CHIEF WARRANT OFFICER 2 LARRY KYLMAN
Company B, 2nd Battalion, 1st Aviation Regiment
I was a private first class assigned to a maintenance company at the beginning of the first Gulf War. I worked in the motor pool as a heavy wheeled vehicle mechanic. My company was preparing for movement immediately following the start of the air campaign. The motor pool section was short on drivers, so the motor sergeant asked me about my previous driving experience. It wasn’t much — I had four years’ experience driving a PMV, but I’d once driven an M35A1 2½-ton truck while I was in the Army Reserve. Since we were in combat, that meager experience was enough to satisfy my leadership. I was put in a 5-ton tractor with my squad leader, who was supposed to train me while we convoyed north.
We started our movement shortly after dark, and all was uneventful for the first hour. My squad leader was training me on the “finer points” of driving while towing the tool van. For example, he told me I could greatly reduce my driving workload by pulling the throttle cable and locking it into position at my current speed setting. I tried it and, sure enough, my right foot was free and I could stretch my legs. What he didn’t tell me, however, was that using the throttle cable as a cruise control is extremely dangerous because the cable doesn’t disengage when you hit the brakes. This was the first of many dangerous practices he would teach me.
We had been told in the convoy briefing that we would stop every three hours for a short rest break. The second and third hour came and went, but we never stopped. I’d been drinking a lot of caffeinated beverages, so after the fourth hour, I really needed a break. I told my squad leader this, but he responded that we couldn’t stop or signal the lead vehicle because we were under radio silence. Instead, he instructed me on “how we do things in combat.”
To my amazement, he opened his door and stepped onto the running board. He then climbed onto the right fuel tank and straddled his leg over the protruding spare tire. Next, he crossed between the fifth-wheel deck and cab and climbed down on the left running board. Then he opened my door — remember, I was driving — and grabbed the steering wheel while I slid over into the passenger seat. I couldn’t believe what I’d just witnessed, but nature’s call still had to be answered. He told me to climb up on the fifth-wheel platform, take my long-overdue relief break and, while I was there, get him a soda.
Traveling at 49 mph in a convoy on a narrow desert two-lane highway, I stepped onto the running board and onto the right fuel tank. I then threw my leg over the spare tire. I had my right hand on the handhold by the door and my left hand on the spare tire’s rim. I froze for a moment because my left hand couldn’t touch any part of the truck’s frame. The only thing I could grab hold of to pull my weight around the spare tire was the tire itself, and it was loose and rattling in its carrier.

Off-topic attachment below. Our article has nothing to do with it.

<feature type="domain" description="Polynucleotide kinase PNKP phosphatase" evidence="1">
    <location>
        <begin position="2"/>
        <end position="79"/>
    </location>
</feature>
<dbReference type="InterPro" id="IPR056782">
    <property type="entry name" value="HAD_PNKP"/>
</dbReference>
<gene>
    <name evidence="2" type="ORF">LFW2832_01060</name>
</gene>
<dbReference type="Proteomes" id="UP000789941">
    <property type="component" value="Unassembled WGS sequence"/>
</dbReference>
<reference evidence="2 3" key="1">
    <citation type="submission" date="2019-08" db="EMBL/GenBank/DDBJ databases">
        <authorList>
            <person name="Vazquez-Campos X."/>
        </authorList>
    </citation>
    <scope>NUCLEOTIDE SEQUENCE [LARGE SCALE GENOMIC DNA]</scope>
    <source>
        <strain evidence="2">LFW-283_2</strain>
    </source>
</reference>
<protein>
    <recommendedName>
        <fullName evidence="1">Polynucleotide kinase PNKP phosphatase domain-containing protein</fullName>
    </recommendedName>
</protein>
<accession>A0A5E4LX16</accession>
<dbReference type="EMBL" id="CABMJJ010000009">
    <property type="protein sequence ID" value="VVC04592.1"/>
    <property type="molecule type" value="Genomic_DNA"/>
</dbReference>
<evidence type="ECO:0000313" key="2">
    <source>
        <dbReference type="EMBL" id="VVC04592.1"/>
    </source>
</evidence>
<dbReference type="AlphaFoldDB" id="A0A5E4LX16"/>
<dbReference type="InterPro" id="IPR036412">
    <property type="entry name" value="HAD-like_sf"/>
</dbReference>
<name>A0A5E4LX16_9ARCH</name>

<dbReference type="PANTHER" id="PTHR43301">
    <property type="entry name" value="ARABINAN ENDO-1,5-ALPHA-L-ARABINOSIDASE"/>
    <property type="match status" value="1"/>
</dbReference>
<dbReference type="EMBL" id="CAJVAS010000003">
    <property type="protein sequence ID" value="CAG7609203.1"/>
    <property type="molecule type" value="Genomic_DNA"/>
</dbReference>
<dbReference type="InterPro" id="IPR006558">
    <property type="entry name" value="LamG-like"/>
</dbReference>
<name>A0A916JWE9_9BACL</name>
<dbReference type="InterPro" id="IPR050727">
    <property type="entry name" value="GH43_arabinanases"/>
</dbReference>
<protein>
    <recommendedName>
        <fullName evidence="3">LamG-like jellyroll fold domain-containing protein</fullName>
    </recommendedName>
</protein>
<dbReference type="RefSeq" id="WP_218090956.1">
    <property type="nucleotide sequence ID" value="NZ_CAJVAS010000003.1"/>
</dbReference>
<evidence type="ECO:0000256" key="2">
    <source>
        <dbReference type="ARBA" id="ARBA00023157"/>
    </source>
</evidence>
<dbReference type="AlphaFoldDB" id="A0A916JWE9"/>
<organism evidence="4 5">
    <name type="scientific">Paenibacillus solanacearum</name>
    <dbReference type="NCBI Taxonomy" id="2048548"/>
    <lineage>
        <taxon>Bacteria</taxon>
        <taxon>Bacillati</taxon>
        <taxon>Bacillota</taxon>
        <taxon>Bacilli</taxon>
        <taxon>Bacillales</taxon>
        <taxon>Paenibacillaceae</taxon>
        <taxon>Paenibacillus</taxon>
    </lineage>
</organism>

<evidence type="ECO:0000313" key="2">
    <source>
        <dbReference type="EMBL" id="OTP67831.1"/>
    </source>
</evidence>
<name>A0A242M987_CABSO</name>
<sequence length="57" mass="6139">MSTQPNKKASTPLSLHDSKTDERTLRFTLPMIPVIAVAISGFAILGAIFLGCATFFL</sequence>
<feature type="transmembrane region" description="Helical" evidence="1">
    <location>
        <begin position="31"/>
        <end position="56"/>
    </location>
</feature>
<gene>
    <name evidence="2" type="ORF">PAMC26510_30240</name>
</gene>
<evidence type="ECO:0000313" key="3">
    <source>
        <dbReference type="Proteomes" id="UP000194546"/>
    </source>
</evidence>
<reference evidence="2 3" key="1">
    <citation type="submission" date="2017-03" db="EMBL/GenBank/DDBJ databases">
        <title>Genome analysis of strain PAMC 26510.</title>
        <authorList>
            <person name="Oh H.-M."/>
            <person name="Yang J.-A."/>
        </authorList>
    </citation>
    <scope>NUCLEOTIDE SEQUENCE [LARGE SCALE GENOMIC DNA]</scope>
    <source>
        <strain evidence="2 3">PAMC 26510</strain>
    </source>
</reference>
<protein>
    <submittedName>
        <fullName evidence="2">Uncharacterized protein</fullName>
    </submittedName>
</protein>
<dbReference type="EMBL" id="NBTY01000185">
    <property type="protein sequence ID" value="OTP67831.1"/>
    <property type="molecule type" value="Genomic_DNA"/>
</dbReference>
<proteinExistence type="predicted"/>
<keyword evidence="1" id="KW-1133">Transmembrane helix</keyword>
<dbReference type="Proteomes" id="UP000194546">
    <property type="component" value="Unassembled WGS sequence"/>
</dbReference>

I finally overcame my fear and pulled myself onto the fifth-wheel deck, where I got some much-needed relief. I then reached into the left-side tool storage compartment and passed the squad leader a soda through the cab window. I got into the truck and we continued on our way. About an hour later, we finally stopped to refuel.
Since I was relatively new to the Army and vehicle operations, I assumed this unsafe behavior exhibited by my squad leader was perfectly normal. After all, we were in combat. It wasn’t until later that I found out how wrong he really was.
My lesson learned from this experience was safety isn’t something we just discard when hostilities start. There’s no such thing as peacetime safety and wartime safety. There is only safety, which is a state of being. The only way to achieve this state is to actively manage risk. How well you do that is directly proportional to how well you mitigate risks. In my case, we didn’t even attempt risk management. In fact, we did the opposite.
My squad leader ignored rules, regulations and policies normally followed during peacetime because he thought doing so was more efficient. I don’t think he was intentionally trying to do things unsafely; his behavior was just the byproduct of taking shortcuts. Don’t get caught in the same trap of ignoring safety in the name of combat efficiency. Use the risk management process wisely so you can make it home to tell your war stories!